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Verb Tenses

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Verb Tenses

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[edit section] Inside SAT Writing Section Guide: Identifying Sentence Errors

  1. Breaking Down Sentence Error Questions
  2. Subject/Verb Agreement
  3. Pronoun/Antecedent Agreement
  4. Verb Tenses
  5. Adjectives, Adverbs
  6. Verbals
  7. Parallel Structure
  8. Idiomatic Expressions in English


[edit section] Verb Tenses

In this short lesson, we will look at the use of different verb tenses on the SAT Writing section. The College Board likes to test you on your knowledge of verb tenses, both in your use of different tenses and your ability to recognize incorrect conjugations and tense switches of verbs. You should look out for a few simple errors to avoid tense issues:


  • Conjugation Errors
  • Tense Errors
  • Formation Errors


[edit section] Incorrect Conjugations

When you use a verb, you conjugate it so that it matches the subject appropriately. For example, we covered subject/verb agreement in the last lesson:


I go to the pool.


In this sentence, "go" is the verb and "I" is the subject. What if we conjugated the verb incorrectly? It could read like:


I goes to the pool.


Now, the meaning of the sentence has been obfuscated to the point that it barely sounds like English. Such incorrect conjugations are blatant if they feature commonly-used words, but sometimes conjugations are not so obvious. For example:


I lay down and sleep every night.

Since you do it "every night," you should conjugate the verb in the present tense. However, "lay" is actually the incorrect conjugation of the verb. The sentence should read:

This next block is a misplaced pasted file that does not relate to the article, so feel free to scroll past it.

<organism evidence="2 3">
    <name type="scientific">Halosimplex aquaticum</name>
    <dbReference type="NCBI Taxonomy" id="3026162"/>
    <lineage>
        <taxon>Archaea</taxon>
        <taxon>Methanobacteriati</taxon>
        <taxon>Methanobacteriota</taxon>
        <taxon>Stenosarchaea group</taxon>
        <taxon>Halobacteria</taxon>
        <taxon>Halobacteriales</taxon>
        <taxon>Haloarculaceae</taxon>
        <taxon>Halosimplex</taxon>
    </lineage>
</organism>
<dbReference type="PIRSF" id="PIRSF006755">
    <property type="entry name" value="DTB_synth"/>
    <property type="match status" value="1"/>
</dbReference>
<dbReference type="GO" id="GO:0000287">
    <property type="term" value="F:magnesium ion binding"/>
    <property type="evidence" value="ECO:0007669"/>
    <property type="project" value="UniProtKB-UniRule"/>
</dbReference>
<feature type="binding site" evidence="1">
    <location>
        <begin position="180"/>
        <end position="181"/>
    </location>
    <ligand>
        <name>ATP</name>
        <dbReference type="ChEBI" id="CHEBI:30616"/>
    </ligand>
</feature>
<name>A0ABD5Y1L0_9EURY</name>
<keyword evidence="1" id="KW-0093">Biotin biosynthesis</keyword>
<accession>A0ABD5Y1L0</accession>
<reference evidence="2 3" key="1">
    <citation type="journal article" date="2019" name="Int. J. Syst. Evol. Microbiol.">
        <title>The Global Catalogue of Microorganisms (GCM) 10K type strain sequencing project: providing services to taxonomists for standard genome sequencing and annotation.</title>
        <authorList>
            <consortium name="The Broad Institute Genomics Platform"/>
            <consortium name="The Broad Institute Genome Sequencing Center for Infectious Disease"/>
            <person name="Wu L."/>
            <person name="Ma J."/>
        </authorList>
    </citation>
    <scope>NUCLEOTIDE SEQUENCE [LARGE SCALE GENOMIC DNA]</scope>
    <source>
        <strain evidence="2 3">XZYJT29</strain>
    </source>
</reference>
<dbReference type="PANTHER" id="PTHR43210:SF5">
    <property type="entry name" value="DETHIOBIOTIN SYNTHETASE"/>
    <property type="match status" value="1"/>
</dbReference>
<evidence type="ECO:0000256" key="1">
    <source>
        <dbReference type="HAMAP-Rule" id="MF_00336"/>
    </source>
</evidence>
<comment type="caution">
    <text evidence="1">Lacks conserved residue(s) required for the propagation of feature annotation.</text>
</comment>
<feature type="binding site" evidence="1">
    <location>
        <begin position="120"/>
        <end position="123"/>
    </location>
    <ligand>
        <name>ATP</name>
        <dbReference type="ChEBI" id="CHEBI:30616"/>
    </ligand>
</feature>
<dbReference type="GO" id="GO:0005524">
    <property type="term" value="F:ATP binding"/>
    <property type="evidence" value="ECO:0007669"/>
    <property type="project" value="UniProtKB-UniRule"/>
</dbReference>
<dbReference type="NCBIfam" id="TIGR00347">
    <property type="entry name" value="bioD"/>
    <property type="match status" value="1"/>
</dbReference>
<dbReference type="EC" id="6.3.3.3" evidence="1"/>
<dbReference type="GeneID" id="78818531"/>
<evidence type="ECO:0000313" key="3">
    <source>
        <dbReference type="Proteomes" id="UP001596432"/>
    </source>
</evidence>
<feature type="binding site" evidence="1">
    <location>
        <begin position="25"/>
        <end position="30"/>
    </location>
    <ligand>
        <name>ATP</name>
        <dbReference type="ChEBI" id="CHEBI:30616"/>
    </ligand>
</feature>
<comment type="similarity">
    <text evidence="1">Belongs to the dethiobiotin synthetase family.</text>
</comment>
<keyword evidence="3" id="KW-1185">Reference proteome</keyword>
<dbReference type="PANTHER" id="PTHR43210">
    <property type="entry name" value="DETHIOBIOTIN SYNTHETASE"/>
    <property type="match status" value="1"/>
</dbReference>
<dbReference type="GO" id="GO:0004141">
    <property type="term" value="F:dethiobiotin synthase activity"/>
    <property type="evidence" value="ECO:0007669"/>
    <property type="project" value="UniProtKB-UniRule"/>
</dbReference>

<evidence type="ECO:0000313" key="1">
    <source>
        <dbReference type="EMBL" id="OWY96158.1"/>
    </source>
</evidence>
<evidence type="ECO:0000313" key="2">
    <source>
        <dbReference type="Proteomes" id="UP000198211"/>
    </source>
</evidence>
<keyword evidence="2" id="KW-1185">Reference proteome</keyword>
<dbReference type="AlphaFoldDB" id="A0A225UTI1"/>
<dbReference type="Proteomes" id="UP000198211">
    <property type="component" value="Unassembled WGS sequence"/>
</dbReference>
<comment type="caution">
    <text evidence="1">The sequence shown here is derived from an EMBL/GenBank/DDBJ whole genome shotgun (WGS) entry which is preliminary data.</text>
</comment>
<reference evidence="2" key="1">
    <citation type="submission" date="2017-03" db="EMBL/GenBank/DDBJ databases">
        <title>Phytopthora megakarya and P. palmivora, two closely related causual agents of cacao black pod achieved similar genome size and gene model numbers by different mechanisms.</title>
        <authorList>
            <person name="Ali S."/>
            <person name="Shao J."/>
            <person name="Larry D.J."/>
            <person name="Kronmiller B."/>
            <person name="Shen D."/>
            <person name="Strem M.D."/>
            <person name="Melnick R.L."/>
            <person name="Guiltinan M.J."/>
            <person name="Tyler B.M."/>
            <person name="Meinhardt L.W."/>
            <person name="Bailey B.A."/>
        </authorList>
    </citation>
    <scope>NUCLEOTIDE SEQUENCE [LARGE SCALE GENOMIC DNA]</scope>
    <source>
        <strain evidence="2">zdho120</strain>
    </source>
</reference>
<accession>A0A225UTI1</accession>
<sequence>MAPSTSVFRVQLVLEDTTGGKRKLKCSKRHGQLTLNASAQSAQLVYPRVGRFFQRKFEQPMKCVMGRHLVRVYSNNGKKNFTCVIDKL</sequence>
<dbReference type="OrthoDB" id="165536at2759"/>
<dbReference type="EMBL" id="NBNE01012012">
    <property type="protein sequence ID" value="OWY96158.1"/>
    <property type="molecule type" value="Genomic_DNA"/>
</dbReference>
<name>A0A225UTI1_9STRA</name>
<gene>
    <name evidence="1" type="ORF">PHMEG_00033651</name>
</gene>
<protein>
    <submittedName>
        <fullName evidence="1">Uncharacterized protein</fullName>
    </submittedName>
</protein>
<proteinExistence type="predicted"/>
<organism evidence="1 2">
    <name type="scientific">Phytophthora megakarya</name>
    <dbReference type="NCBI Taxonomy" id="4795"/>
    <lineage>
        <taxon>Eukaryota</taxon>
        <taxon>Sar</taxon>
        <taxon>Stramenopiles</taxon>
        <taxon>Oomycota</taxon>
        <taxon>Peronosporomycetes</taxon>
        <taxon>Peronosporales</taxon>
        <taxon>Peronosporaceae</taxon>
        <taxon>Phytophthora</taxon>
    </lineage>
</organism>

I lie down and sleep every night.


There are many such verbs in the English language (we call them irregular verbs) and we cannot possibly cover each and every one of them in this lesson. You should take some time to review a grammar guide or any other reference with the irregular verbs. We have provided one that is available online:


http://www.gsu.edu/~wwwesl/egw/verbs.htm


[edit section] Tense Errors

You should also make sure that the tense of a verb being used matches the context. For example, you would not write:


Yesterday I go to the beach.


Since the tense is obviously past ("Yesterday"), you should have "went" to the beach. Even though "go" is the appropriate conjugation for the present tense, it does not match the tense of the context.


Here's a not-so-obvious example:


Last Monday I will have bought at least four bushels of corn.


Since "will have brought" is the past perfect tense (indicating that the action will take place in the future, ironically) and the words "Last Monday" indicate that it should be in the past tense, there is a tense error.


[edit section] Were and Would

Here is a simple construction to remember: When you make a sentence using a condition, you must use the "were... would" construction. Here's an example:


If I was a rich man, I would buy everyone a new car.


Even though the sentence sounds correct, it is not. The sentence is conditional upon being a "rich man," and so the verb "to be" must be conjugated as "were." The correct sentence is:


If I were a rich man, I would buy everyone a new car.


A trick for telling whether to use the subjunctive mood would be that the term "were" is used in a "what if or if only"sentences.


If I were a doughnut, I would eat my self.

If I were a magician, I would turn everyone into chocolate.

[edit section] Moving On

In the next lesson, we will take a look at adverbs and adjectives. For now, take the Writing Exam: ISE II Exam and see how you fare. Make sure to use your newly-acquired knowledge on tense errors!

[edit section] Additional Resources

[edit section] Inside SAT Writing Section Guide: Identifying Sentence Errors

  1. Breaking Down Sentence Error Questions
  2. Subject/Verb Agreement
  3. Pronoun/Antecedent Agreement
  4. Verb Tenses
  5. Adjectives, Adverbs
  6. Verbals
  7. Parallel Structure
  8. Idiomatic Expressions in English

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